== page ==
On the flipside, Thundermaw Hellkite is about as close to an unblockable hasty 5/5 as Red might ever get. Mono-Red fans, when rotation comes around, it might be time to show off the power of the Mountain. Searing Spear's technically a downgrade from Incinerate, but Wolfir Avenger is just about the only time that matters. Flames of the Firebrand costs one more than Arc Trail, but though Arc Trail is rotating out, Lingering Souls is here to stay. Along with Gather the Townsfolk, Krenko's Command puts Red/White Tokens in a good spot, with Rally the Peasants as a pretty good finisher. We haven't seen a Pyroclasm reprint confirmed yet!

For the Blue control mage, Augur of Bolas is just about perfect. Sea-Gate Oracle was pretty sweet in its day, and this does nearly the same for one less mana. You'll need to run 20-24 Instants and Sorceries to reliably get value, but that's not too hard. For added spice, mix with Venser, the Sojourner for the next 3 months.

From a financial point of view, it's worth noting that for the fourth year in a row, the M10 dual lands are in the core set. Despite being printed 3 times, these lands are still in demand. Over the summer, if you don't already have them, be sure to pick up a set of each for yourself. It shouldn't be hard to get them in trade for around $2 when everyone's cracking tons of M13 packs. Even if the rumors of Ravnica shockland reprints pan out, you'll still want to be playing these, as they actually work really well with the Ravnica lands. Over the past few years, the prices rise and fall like clockwork, and summer's the best time to pick them up.

Mid
Low
 Thundermaw Hellkite
$5.47
$3.00
Store QTY Price  
Trade Up 1 $3.00
jaymz games 1 $3.00
Wonderland Market 1 $3.25
OmahaMTG321 3 $3.34
CC Magic House 1 $3.50
The Gamer's Haven 2 $3.87
The Gypsies Den 1 $3.89
Game Cave NY 1 $3.92
The Sleek Geeks 2 $3.95
Tapped Out Magic 1 $3.95
Magic MTG Card
Magic MTG Card Thundermaw Hellkite Magic MTG Card
Magic MTG Card



Over on the digital side, Duals of the Planeswalkers 2013 has come out, and it's even better than its predecessors. For years now, this series has been the best way to teach new players how to play Magic. The original one from 2009 got my wife playing Magic even though I failed at teaching her with physical cards. Even if you're an accomplished player, it's still a ton of fun, and now that it's on the iPad, it's even more portable! While the game isn't quite as complex as real Magic is, they've been making great strides toward making it very close without being too complicated for casual players. Best of all, it's a free download and you only need to spend money to unlock the full version. If you've got a friend who wants to learn, point them toward this game.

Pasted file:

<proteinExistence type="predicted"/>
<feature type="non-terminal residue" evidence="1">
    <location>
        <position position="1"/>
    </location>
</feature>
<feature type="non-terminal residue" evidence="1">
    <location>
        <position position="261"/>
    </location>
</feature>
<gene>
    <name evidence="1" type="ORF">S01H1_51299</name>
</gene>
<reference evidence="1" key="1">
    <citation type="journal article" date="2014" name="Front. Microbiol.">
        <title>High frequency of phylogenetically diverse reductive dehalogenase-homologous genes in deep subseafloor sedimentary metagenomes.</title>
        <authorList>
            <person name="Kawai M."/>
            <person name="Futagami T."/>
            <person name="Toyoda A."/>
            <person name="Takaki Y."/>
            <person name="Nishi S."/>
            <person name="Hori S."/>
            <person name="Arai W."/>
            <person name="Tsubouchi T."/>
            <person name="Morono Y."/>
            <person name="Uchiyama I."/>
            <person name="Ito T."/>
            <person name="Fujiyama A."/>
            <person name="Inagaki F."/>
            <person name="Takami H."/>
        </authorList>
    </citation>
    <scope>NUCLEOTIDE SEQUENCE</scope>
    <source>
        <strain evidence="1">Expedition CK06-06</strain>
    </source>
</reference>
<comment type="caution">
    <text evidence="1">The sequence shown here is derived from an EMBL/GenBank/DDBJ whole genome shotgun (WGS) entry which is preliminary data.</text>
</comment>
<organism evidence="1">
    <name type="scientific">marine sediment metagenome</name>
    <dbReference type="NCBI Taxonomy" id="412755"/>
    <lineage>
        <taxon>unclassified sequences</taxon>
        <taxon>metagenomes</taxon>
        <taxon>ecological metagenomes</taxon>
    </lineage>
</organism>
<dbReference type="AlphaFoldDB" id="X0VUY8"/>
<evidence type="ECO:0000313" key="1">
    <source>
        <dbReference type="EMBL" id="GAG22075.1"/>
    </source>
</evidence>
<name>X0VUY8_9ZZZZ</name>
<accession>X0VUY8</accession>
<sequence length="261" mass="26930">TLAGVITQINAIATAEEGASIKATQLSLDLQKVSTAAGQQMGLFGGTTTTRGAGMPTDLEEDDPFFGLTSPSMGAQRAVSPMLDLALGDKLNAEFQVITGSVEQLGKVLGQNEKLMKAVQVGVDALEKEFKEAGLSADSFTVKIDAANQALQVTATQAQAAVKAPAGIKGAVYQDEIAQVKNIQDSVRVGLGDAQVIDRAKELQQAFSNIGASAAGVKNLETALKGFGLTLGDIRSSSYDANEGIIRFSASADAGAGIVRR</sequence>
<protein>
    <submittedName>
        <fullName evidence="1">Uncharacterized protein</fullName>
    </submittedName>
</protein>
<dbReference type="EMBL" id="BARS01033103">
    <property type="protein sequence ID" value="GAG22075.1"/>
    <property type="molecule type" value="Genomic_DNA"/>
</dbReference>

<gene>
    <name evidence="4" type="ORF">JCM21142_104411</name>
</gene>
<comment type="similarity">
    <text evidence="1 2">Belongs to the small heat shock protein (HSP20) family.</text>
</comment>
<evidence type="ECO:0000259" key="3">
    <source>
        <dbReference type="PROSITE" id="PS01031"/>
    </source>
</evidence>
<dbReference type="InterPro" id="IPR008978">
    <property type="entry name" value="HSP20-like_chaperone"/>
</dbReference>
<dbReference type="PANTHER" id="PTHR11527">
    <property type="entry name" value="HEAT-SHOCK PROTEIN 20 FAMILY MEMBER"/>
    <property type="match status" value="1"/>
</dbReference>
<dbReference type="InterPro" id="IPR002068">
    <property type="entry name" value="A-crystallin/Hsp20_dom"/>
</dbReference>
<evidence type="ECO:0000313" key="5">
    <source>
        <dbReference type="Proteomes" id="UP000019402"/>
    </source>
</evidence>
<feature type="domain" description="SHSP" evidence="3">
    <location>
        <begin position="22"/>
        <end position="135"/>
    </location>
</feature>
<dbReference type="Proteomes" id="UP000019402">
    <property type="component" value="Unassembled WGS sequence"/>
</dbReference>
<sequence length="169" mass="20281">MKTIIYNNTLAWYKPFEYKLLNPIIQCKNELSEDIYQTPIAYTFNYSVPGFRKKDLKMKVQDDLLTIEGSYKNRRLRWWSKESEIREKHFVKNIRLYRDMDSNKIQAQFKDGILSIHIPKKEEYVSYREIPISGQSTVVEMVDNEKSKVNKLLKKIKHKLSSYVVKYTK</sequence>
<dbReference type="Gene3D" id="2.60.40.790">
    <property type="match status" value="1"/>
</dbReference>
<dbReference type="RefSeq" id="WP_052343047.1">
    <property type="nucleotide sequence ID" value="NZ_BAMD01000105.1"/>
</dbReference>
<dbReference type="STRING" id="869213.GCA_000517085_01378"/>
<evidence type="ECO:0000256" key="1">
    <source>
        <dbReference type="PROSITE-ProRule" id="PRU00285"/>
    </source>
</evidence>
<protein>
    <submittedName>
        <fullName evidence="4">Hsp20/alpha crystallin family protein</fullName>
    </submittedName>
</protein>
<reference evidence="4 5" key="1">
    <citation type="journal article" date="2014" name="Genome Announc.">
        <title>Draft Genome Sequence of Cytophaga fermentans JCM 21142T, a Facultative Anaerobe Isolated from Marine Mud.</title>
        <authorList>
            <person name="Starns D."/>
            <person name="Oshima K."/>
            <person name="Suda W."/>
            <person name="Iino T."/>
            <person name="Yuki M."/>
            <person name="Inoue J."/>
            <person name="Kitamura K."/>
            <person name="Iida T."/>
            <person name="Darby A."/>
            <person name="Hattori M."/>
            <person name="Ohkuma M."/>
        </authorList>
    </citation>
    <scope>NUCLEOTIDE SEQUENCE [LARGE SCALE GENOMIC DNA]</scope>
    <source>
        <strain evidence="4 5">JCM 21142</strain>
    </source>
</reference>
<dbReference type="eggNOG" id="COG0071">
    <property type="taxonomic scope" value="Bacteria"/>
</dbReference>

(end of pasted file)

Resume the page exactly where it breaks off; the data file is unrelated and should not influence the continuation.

On Monday, Wizards of the Coast put up the revamped statistics page for the Magic Hall of Fame. If you're into stats at all, it's worth looking at. In addition to the expected numbers like total PT top 8s and total Pro Points, there are also interesting ones like median finish, and one real gem: 3-year median. This one exists to essentially look at how good a player was at their peak. Median finish punishes players for having started off weak before hitting their stride, or continuing to play in Pro Tours once they've stopped being quite as serious. Totals inherently favor those with longer careers. 3-year median is a long enough time to smooth out factors like one very good year, but short enough that it captures the best of a player's career.